Damage Control

When controversial filmmaker Michael Moore marched two Columbine High School shooting victims into Kmart's corporate headquarters demanding refunds for the bullets still lodged in their bodies, executives had to think fast.

"He came in and said 'I am not leaving until you do something about firearms,'" said Michelle Gluck, who was Kmart's associate GC at the time of Moore's visit and is now executive vice president and general counsel of Land?? 1/2 America Financial Group Inc. "Kmart's CEO made a decision on the spot to discontinue selling ammunition."

Participants at a recent Martindale-Hubbell forum titled "Damage Control:

Corporate Counsel's Role in Containing and Resolving Corporate Crises," shared similar tales of horror and the steps in-house counsel can take to resolve or prevent crises. Forum participants advised that when ambushed with the unexpected, having a strategy in place and being adept at rolling with the punches is pivotal to a successful outcome.

"There's no room for rigidity in dealing with a crisis," said Deborah McMurray, forum facilitator and CEO of Content Pilot, a provider of content-management platforms for law firm Web sites. "What you think is going to work and may have worked last time very likely won't work the next time."

Whether the crisis is Michael Moore, a hurricane or an executive arrested for a DUI in Guatemala, participants agreed that companywide processes to deal with unexpected events as well as a proactive strategy to identify coming risks are the keys to successful damage control.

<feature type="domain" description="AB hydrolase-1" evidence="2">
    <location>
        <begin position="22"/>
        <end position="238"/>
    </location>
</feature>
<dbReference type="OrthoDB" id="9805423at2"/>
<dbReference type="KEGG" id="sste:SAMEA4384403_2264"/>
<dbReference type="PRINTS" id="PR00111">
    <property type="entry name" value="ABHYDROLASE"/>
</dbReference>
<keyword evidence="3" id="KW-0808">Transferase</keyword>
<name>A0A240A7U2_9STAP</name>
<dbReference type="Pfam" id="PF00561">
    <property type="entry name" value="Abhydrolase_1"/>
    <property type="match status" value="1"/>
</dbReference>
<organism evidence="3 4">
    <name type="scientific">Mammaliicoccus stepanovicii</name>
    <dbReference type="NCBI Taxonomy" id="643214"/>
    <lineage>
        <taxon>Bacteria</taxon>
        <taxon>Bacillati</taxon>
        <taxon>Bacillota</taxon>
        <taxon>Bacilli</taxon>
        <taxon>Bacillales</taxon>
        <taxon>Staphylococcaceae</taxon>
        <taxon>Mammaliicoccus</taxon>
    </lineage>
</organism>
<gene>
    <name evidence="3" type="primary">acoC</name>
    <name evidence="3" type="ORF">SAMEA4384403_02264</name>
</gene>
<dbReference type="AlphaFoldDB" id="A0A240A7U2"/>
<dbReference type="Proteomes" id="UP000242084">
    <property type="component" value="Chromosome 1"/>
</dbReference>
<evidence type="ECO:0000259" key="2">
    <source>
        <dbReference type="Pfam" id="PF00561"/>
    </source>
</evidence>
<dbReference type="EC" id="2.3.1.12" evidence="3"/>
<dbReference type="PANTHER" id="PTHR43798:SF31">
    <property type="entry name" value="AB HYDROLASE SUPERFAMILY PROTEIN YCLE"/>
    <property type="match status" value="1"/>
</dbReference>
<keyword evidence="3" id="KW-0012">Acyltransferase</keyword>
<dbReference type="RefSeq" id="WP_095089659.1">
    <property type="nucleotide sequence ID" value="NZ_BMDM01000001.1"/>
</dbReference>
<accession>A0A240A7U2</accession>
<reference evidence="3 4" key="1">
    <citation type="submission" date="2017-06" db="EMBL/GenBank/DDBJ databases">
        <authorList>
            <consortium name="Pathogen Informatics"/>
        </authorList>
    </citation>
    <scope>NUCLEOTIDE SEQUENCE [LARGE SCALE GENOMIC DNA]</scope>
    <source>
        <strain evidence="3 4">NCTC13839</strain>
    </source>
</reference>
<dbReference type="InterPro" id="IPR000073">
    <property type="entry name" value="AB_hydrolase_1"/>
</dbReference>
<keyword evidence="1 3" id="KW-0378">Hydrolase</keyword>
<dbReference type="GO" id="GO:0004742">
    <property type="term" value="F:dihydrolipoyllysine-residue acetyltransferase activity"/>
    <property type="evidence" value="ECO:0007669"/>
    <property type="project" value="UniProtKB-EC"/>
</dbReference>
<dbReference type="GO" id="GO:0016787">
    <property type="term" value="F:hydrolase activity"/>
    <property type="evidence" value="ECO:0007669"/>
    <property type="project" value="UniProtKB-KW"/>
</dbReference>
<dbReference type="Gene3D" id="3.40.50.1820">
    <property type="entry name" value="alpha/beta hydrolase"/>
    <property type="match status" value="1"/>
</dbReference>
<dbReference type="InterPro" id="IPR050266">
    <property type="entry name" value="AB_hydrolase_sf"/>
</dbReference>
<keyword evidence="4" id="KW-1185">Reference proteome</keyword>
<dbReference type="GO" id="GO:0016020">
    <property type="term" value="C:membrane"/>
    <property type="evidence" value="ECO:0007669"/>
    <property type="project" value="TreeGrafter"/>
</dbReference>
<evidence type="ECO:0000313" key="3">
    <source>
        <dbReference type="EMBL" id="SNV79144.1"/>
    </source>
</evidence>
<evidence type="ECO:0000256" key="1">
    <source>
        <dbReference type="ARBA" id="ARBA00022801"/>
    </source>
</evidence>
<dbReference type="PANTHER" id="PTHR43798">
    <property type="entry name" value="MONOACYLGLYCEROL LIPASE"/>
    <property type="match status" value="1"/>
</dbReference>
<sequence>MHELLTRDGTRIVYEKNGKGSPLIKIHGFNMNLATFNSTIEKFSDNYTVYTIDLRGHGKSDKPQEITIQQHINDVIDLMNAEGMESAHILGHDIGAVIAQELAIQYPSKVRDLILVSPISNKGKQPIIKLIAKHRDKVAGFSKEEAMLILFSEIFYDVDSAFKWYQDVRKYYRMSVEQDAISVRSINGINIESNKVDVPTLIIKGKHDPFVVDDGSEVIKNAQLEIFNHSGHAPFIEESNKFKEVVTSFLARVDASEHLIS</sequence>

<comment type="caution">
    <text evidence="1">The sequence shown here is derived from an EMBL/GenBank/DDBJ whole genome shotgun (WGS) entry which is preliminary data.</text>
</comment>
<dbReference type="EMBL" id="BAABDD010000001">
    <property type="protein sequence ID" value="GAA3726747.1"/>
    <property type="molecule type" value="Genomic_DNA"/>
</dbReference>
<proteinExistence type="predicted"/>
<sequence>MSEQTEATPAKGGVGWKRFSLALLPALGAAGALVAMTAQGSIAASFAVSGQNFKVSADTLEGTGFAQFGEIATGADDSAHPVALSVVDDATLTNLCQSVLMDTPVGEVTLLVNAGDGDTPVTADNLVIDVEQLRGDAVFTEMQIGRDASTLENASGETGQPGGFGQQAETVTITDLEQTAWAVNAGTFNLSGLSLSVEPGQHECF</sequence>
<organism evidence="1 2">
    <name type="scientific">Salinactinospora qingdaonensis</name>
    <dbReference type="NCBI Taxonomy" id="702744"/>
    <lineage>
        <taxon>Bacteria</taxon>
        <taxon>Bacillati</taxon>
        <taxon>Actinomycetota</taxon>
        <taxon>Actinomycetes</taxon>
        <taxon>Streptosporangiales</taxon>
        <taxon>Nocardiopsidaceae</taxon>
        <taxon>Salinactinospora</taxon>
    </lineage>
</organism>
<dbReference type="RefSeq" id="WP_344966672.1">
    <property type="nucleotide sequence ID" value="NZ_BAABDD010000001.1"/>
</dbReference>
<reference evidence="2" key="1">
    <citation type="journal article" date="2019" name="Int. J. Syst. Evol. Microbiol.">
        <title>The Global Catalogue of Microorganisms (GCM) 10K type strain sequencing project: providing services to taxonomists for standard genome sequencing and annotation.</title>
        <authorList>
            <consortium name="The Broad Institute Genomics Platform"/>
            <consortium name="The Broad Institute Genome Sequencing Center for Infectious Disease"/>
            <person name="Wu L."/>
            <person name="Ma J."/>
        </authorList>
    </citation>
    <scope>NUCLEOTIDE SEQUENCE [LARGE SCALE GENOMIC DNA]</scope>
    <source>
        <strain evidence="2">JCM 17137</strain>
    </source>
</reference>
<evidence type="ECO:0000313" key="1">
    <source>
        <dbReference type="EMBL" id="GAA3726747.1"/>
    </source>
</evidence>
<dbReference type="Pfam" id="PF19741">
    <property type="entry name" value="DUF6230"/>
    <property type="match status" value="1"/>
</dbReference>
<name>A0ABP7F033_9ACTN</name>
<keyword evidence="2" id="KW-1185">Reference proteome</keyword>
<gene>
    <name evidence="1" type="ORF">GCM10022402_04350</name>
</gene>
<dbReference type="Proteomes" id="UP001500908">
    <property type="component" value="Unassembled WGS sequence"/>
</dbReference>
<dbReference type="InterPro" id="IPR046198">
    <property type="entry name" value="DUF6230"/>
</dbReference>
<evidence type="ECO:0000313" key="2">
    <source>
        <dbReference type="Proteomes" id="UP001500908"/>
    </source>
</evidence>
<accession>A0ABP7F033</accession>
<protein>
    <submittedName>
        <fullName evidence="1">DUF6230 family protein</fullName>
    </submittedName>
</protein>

Sneak Attack

While executives can anticipate and prepare for some crises, oftentimes it's the unexpected ones that create the worst headaches. For Jay Clemens, eBay's vice president and deputy GC, expecting the unexpected has become routine.

On his first day at eBay, Clemens immediately began fielding phone calls from U.S. and international government officials who demanded to know why eBay users were listing dangerous or prohibited items for sale on the site.

Clemens regularly deals with calls from around the globe, questioning items listed on the site that are either culturally offensive or illegal in certain countries. While many of the calls simply ask that the items be removed from the site, foreign law enforcement officials sometimes take the matter a step further and actually arrest an eBay employee for regulatory violations.

When this happens, Clemens has an internal task force of legal, government relations and PR experts he can dispatch to discuss the issue with regulators and assist the employee.

"One of the key things is knowing which employees to send to work on the crisis," Clemens said. "A lot of the times the best people are those who fly by the seat of their pants and have a high emotional intelligence."

In addition to having a solid internal team, it's imperative to have close connections on the ground in any countries in which a crisis situation might erupt.

Local connections were critical for Thomas Kim, Reuters America's vice president and principal legal counsel, to stay in control of a volatile situation in Iraq. In the span of one year, U.S. military in Iraq killed one Reuters journalist and sent three others to Abu Ghraib. Kim had to deal with the Iraqi justice system, the U.S. military justice system and the press.